Just under a century ago, the United States joined the Entente Powers fighting what we now call World War I. That conflict saw America rearm quickly, ramping up production of weapons, especially aircraft. To meet an urgent need, Secretary of the Navy Josephus Daniels ordered establishment of the Naval Aircraft Factory (NAF), near Philadelphia, Pennsylvania. In March 1918, the facility’s first H-16 flying boat flew. Built under license from the Curtiss Company and delivered less than seven months after the secretary’s order, the same plane operationally deployed to England the next month. That rapid delivery, less than 15 years after the world’s first airplane flight, showed the flexibility of the government-run facility.
Post-World War I reduction of the U.S. Navy saw the Factory primarily engaged in research and experimentation by the mid-1920s. The 1934 Vinson-Trammell Act allowing the U.S. Navy to rebuild the fleet also required that 10 percent of Navy aircraft and engines be built in government facilities.
Only the NAF could meet that mandate, primarily by producing trainers, float planes and other reconnaissance aircraft. Given rapidly changing aviation technology, with higher octane fuel and superchargers, the Factory continued building craft and engines under license from private companies. Its expertise between 1919 and 1945 proved useful, as the NAF built over 1,700 airplanes. When needed, the Factory’s skilled staff also supported the second rapid expansion in aircraft production before and during World War II.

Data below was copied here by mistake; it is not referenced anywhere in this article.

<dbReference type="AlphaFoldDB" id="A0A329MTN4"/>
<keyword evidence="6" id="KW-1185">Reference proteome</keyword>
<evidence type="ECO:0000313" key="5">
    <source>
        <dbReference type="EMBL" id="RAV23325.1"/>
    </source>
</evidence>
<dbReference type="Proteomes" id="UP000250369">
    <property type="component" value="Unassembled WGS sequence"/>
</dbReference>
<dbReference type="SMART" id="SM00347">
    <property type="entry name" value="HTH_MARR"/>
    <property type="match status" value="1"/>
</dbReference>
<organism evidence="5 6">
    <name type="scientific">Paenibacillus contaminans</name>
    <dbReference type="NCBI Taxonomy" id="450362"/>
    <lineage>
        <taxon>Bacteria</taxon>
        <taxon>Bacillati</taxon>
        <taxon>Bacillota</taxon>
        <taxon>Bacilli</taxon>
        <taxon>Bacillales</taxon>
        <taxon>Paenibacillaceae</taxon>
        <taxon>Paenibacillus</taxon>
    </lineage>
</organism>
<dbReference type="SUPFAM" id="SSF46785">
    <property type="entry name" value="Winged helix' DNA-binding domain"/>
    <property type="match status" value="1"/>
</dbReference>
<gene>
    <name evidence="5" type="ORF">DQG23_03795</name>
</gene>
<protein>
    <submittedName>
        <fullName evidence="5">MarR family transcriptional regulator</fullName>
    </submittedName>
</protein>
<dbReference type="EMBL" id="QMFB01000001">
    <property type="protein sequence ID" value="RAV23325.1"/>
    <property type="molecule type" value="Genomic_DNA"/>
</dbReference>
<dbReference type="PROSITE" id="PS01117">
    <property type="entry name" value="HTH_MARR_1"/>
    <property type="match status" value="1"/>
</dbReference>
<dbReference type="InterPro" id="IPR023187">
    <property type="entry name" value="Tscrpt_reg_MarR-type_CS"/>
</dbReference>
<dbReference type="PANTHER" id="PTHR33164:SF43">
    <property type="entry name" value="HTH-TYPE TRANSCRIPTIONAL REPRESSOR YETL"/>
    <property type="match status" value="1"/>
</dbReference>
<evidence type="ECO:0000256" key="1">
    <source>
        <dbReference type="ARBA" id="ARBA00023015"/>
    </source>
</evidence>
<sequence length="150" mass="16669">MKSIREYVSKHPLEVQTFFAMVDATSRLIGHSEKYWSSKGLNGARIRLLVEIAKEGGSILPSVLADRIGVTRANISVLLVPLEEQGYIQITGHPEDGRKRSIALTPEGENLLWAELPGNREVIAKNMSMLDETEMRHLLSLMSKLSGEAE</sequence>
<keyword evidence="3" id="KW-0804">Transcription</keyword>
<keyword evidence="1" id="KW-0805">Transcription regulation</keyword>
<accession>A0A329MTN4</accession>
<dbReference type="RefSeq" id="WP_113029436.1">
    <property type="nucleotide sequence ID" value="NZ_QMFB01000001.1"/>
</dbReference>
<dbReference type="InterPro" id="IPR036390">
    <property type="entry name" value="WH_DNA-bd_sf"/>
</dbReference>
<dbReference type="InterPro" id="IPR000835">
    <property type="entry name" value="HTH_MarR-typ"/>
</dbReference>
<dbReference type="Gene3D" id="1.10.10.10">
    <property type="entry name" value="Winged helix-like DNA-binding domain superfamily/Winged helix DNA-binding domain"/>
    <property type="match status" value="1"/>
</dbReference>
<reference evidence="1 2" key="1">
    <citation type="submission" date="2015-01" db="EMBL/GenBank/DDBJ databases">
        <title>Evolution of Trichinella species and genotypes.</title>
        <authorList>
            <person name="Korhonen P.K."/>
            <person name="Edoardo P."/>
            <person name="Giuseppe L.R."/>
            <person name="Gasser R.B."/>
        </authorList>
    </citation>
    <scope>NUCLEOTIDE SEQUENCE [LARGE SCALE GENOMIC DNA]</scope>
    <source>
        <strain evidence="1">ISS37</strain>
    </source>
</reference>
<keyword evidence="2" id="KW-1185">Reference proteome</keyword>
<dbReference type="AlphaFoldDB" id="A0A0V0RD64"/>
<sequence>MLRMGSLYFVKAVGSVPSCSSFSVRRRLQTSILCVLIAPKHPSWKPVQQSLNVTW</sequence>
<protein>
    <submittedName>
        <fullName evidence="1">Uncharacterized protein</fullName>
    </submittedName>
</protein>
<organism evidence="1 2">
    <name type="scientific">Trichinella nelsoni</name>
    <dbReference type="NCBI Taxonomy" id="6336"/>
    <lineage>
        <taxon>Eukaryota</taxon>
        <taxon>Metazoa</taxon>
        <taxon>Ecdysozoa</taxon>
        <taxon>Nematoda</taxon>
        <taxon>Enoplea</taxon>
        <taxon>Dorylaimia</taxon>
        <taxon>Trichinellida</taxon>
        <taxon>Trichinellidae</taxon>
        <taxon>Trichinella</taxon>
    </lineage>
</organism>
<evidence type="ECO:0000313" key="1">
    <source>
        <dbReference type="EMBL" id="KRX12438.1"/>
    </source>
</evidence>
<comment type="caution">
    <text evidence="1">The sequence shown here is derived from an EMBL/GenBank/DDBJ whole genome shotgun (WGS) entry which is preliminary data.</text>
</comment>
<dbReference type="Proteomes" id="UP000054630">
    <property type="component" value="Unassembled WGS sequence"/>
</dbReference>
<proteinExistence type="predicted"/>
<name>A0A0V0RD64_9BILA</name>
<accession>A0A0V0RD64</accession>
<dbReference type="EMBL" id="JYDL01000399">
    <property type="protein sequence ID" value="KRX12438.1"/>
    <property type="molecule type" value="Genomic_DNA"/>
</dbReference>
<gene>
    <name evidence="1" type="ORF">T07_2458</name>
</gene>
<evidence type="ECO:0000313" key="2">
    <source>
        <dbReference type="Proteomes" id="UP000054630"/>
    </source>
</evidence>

Perhaps most intriguing was the NAF’s role in unmanned aircraft. Further technical developments permitted an operator using either an early television or radar system to guide an aircraft into a heavily-defended area, without risking a human pilot.
Creating what now we term an unmanned aerial vehicle, in conjunction with the Interstate Aircraft Company the Naval Aircraft Factory built over 100 of these TDN-1 “assault drones.” Largely made of wood, they could carry up to a one-ton bomb or a torpedo. The TDN-1 proved ahead of its time, however, too unreliable and not needed for World War II combat. But their innovative nature, and the Navy’s building of them, are important examples for today.
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